The Four Lakes Loop is one of the finest trails in the Trinity Alps, showing off its quartet of beautiful lakes with graceful confidence. Of course, the Four Lakes Loop is not the amazing trail it is only because of its lakes but also its perfect arrangement of stone and meadow, forest and cliff, peak and basin. It offers up all of these delights and then boasts some of the most magnificent views in Northern California. All of the features are arranged in ideal fashion as though the trail was designed to be a backcountry themed ride at an amusement park. Each turn of the trail reveals a new attraction, be it creek, canyon, peak, meadow, lake and cliff. All of the tremendous scenery of the Four Lakes Loop is had for surprisingly little effort. It is a roller coaster trail, climbing into and out of four lake basins slung on the flanks of granite Siligo Peak, but the grade is never steep and the effort is moderated by the constantly staggering vistas.
Unlike most of the trails in the Trinity Alps, the Four Lakes Loop is not accessible directly via a trailhead on the outskirts of the Trinity Alps Wilderness. Instead, it is necessary to backpack into the loop area and set up a basecamp. The distance from civilization is part of the Loop’s charm. It is accessed by four different trails, each of which connects to a number of other locations. Two trails, the Deer Creek Trail and the Granite Lake Trail are only useful if connecting the Loop to longer trips through the Trinity Alps. The Deer Creek Trail joins the Stuart Fork Trail so a trip to Emerald and Sapphire Lakes can also be joined to the Four Lakes Loop. The same can be said for the Granite Lake Trail, which forms a nice loop with the trail through Bear Basin. A steep series of switchbacks drop down into the Deer Creek Meadows where they link up to the lowest point on the Four Lakes Loop. Both of these trails are not very useful for reaching the Loop directly. To do that, it is necessary to hike the Long Canyon or Stoney Ridge Trails. Long Canyon is the shortest route and very scenic but it is steep and, as scenic as it is, it misses the numerous highlights through which the Stoney Ridge Trail passes. It is this last route that is the ideal route by which to access the Four Lakes Loop.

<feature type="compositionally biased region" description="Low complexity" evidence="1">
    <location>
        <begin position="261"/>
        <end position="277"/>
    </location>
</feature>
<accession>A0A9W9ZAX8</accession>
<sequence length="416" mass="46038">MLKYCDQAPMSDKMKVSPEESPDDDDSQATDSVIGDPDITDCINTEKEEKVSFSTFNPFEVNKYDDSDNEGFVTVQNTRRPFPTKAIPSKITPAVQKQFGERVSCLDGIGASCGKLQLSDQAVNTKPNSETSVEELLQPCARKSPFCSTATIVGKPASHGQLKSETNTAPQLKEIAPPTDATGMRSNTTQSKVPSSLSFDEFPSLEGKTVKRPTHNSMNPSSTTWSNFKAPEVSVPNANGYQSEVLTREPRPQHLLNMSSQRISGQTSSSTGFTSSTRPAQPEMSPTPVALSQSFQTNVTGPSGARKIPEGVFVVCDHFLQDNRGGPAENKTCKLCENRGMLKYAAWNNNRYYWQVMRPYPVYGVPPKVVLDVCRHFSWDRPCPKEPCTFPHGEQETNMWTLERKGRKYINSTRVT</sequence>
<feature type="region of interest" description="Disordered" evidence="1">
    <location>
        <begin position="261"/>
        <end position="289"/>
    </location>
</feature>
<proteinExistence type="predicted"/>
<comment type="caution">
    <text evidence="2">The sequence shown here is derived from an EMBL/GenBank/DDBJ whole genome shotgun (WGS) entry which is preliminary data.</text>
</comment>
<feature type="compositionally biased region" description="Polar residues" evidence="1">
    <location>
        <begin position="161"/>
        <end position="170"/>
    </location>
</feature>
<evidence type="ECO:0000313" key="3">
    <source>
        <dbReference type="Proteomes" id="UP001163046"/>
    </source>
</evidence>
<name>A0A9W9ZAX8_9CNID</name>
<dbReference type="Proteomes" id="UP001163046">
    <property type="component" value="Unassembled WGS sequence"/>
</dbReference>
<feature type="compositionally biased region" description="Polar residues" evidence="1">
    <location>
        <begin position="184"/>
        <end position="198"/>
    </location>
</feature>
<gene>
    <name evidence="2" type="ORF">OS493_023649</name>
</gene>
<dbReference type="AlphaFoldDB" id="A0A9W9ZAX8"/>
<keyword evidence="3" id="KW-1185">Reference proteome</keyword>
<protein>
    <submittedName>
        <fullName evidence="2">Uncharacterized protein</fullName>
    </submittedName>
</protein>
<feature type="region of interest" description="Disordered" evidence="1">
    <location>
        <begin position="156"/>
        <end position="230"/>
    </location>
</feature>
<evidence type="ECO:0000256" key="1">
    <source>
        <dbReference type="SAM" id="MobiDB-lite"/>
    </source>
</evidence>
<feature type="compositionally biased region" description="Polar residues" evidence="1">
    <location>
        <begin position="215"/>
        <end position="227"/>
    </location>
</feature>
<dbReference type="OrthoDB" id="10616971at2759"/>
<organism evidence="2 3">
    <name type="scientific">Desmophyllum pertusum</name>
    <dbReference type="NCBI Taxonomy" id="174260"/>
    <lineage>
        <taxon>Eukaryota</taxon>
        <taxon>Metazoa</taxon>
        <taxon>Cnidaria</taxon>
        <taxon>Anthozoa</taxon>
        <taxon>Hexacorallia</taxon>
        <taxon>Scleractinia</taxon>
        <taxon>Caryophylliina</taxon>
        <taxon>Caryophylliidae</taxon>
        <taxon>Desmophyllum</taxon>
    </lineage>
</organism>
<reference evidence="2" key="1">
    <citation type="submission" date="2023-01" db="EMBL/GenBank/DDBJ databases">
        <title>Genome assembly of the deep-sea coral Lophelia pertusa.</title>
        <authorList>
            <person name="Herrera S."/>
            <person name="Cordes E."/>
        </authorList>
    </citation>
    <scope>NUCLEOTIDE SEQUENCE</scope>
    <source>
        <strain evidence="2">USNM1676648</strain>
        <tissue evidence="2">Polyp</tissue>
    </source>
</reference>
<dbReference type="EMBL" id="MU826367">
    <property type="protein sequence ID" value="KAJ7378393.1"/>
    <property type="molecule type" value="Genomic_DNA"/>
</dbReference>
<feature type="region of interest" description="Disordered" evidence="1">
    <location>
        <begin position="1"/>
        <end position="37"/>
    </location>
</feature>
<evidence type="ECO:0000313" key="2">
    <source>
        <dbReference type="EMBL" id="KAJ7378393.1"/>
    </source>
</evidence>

The Stoney Ridge Trail is a case-study in delayed gratification. A long series of switchbacks tests the patience of backpackers as they climb through dense forest up toward Stonewall Pass. Beyond the pass they are rewarded for their efforts with alpine paradise. The trail passes through meadows, over creeks and passes wonderful Echo Lake, which makes a great basecamp from which to hike the Four Lakes Loop. As if the immediate surroundings were not beautiful enough, far-ranging views abound on the Stoney Ridge Trail. Once atop Stonewall Pass, every step of the trail brings new sights and vistas, all of which combine to make the ideal route to access the Four Lakes Loop.
Afflicting hikers with 57 switchbacks at the outset of the trail should be enough to purge all but the dedicated from this stairway to alpine paradise. Staying under the forest canopy for much of the climb, the trial finally breaks out of the cover at Red Mountain Meadows, just prior to climbing Stonewall Pass. Beyond the pass, the route continues through lush Van Matre Meadows before climbing up to beautiful Echo Lake, which has both a spectacular rocky basin and an incredible view into the heart of the Trinity Alps. Beyond Echo Lake the trail surmounts Little Stonewall Pass and then drops down through peak-rimmed Siligo Meadows. One final climb above the meadow to Deer Creek Pass brings an end to the Stoney Ridge Trail and the beginning of the Four Lakes Loop.
Starting at Deer Creek Pass, where the two typical access trails (Stoney Ridge and Long Canyon Trails) meet, the Loop traverses the upper portion of Deer Lake’s cirque. A short climb over a pass brings views of blue Summit Lake, the largest of the four lakes that surround Siligo Peak. There is also a short route leading to the summit of Siligo Peak and great views. A little further brings another set of switchbacks dropping down toward elegant Diamond Lake and one of the greatest views of the Trinity Alps, as the white towers of the Canyon Creek area loom beyond Diamond Lake and the canyon of the Stuart Fork of the Trinity River. Another climb up switchbacks yields views of delicate, azure Luella Lake. Beyond the lake, Seven Up Peak and Dolomite Ridge hover above the grassy expanse of Deer Creek Meadow. From the meadow the long climb up to Deer Lake and Deer Creek Pass begins but its difficulty is mitigated by tumultuous Deer Creek and the views of the granite giants on either side of the trail. Once back on Deer Creek Pass, the Loop is done, but the wonders of the Stoney Ridge Trail still await the return home.